Saturday, October 20, 2007

Gaara's Gourd: First Attempt - Part 4

With it spray painted, I started on the MWM symbols.

I quickly learned something - should have done the yellow first.

And here it is, completed and in use.

It was quite a task. It has some major problems - it's too heavy to wear on my back. Next time, I'm not going to use any clay in it. Also, probably because of the clay, it didn't come out as smooth as I'd like. Otherwise, it looks beautiful and I'm pleased with that. There will be a next time, someday!

Saturday, October 13, 2007

Gaara's Gourd: First Attempt - Part 3

After many tears and blood and sweat, the gourd is whole and hollow. It's a little weightier than I had expected which has been deeply concerned.

The fiberglass cloth gets laid on the surface, sewn and sticky-tacked down.

Many, many hours later and discovering its the worst smell ever, the gourd is completely covered in resin. It's as solid as plastic and everything I could have hoped for. Unfortunately, it's much heavier than I would have expected.

I found an amazing spray paint that gives a sand-like texture in the perfect color. This is the result. You can see a close up of the texture...

Completely random, but this was waiting for me just outside the front door when I went to spray paint.

Saturday, September 22, 2007

Gaara's Gourd: First Attempt - Part 2

Well, the second half of this project didn't come as clean as I'd hoped.

And... what happened when I removed the ball. That pile of white on the right there? That's the gourd-ball. -.- I cried.

 With some inspiration from JF, I started to glue the pieces back together. Note that the hot glue gun did not make a pleasant smell when it hit the glue I original used... hence the mask.

 FRANKENGOURD LIVES! You can see it is a ball now, and hollow. In the bottom of it, that dark stuff is the pool of resin which is drying to fill in a weak spot on the interior.

Friday, August 31, 2007

Gaara's Gourd: First Attempt - Part 1

Thus begins another prop I have never made before. I didn't want to do paper mache, but I knew about resin... so I honestly just started off without much idea what I was doing.

These are the two balls I decided to use to make the gourd from. They're large playground balls, and below is a height comparison.

Amazing, huh? I used Crayola Model Magic as it was fairly light. Not cheap though at 20 dollars a box for it. After the first round, and purchasing one very, very large and real cork from a specialty dealer, I have the top of the gourd.

I peeled off the top once it was dry and popped the ball inside, leaving only a hollow shell.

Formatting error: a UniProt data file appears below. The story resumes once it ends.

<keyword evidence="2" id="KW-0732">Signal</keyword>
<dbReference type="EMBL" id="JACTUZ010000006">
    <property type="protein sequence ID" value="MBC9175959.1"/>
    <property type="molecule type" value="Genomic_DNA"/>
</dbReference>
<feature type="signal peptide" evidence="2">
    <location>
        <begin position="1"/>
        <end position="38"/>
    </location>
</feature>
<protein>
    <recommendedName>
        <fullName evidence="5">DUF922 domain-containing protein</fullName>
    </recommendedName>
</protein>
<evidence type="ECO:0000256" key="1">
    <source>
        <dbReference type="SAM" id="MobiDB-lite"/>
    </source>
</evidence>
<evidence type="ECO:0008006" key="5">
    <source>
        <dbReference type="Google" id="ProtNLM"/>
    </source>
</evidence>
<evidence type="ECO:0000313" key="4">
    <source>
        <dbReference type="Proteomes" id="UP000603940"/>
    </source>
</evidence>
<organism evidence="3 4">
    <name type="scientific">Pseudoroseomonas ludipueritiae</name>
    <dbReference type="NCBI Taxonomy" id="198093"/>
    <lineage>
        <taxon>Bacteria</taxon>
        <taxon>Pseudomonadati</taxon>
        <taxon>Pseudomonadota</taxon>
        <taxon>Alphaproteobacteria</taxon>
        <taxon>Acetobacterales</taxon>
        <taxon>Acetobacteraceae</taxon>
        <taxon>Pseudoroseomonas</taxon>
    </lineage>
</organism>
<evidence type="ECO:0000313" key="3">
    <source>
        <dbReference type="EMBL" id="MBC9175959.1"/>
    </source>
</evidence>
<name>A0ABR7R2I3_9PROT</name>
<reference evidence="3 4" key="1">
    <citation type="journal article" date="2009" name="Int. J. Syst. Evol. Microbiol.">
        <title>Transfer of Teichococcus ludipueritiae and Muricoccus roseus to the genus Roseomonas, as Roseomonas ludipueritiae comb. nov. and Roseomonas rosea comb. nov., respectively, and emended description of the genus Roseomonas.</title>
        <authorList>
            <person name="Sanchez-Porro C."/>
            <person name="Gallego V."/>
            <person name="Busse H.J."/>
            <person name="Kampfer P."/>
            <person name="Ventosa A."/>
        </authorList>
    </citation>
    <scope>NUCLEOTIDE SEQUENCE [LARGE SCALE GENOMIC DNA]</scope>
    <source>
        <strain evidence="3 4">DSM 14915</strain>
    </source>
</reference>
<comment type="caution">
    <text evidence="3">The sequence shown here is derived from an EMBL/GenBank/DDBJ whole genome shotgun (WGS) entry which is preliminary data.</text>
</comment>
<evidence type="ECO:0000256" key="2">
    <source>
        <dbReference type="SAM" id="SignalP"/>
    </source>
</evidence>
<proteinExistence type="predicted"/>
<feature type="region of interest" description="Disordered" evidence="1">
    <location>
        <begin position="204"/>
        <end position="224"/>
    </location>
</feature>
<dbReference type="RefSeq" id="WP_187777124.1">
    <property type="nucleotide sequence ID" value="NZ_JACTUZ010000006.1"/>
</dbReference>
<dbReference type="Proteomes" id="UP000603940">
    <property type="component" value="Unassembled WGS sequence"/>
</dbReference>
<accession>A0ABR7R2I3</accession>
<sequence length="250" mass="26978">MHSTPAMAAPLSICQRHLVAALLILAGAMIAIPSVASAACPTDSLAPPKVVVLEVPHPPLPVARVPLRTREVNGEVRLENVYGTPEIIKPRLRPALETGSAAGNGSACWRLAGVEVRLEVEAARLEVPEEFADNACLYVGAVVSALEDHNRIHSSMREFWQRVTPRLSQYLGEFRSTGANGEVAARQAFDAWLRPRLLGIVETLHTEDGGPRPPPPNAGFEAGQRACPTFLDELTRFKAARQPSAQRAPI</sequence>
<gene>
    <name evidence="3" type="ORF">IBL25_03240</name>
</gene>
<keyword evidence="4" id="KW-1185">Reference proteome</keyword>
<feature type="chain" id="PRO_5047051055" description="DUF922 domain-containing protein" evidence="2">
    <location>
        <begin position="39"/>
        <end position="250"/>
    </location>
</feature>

What was left is what you see - a hollow bubble with the top seperate. When the top dries, and no longer is in danger of falling inwards, I'll make it one piece. I will carefully use resin on the inside of the ball, then I am going to fibercloth resin the whole outside so it is one solid piece.

Wednesday, February 14, 2007

Demyx's Sitar: Part 5 (Original Creation)

I was cutting it close by working on it until nearly the day of the convention it was supposed to premiere at! But you can see the bottom string-attach knob has been put on, the edges of the front panel have been done.

Here's an interior view including the speakers, iPod, and terrible (hidden) paint job.

The top half of the front being glued to the foam.

Neck, with everything glued in. Tuning pegs ACTUALLY turn. Unfortunately, also can be pulled out. But won't fall out.

The bridge, cut unfortunately out of solid oak. (I would never chose to do this again.)

The paint job on the backside (beautifully sanded, if I do say) of the sitar. I am very proud of it.

 I'm not happy with it, but the curved sitar bridge.

The final shot of the sitar before it went into active costume phase. I am still so proud of this prop.

The sitar in its final glory, with me in costume. I was lifting it strangely in this shot to get the whole thing into frame. I finally chose fishing thread as my choice of strings so they would be somewhat invisible, and I love how the flash reacted with them.

Several things I would do differently, and have done:

1) Resin and fiber glass.
2) Non-wood bridge.
3) Smaller

They are small to list, but would have vastly improved this prop. Future models have been far superior, but this is still the one sitting in my living room, proudly displayed.

Friday, January 5, 2007

Demyx's Sitar: Part 4 (Original Creation)

After more hours of carving and sanding than you could possibly imagine, this is the side and back views of the not-yet-finished backside.

Neck of the sitar, sanded and painted with seven or nine layers of gesso! And hanging from the ceiling to dry.

After gessoing the plywood front, I chose my color and did the dark blue interior. Note that the edges haven't been touched yet.

The beginning of gesso the still not finished-being-sanded base.

The tuning pegs...

The dark part of the neck, along with the frets.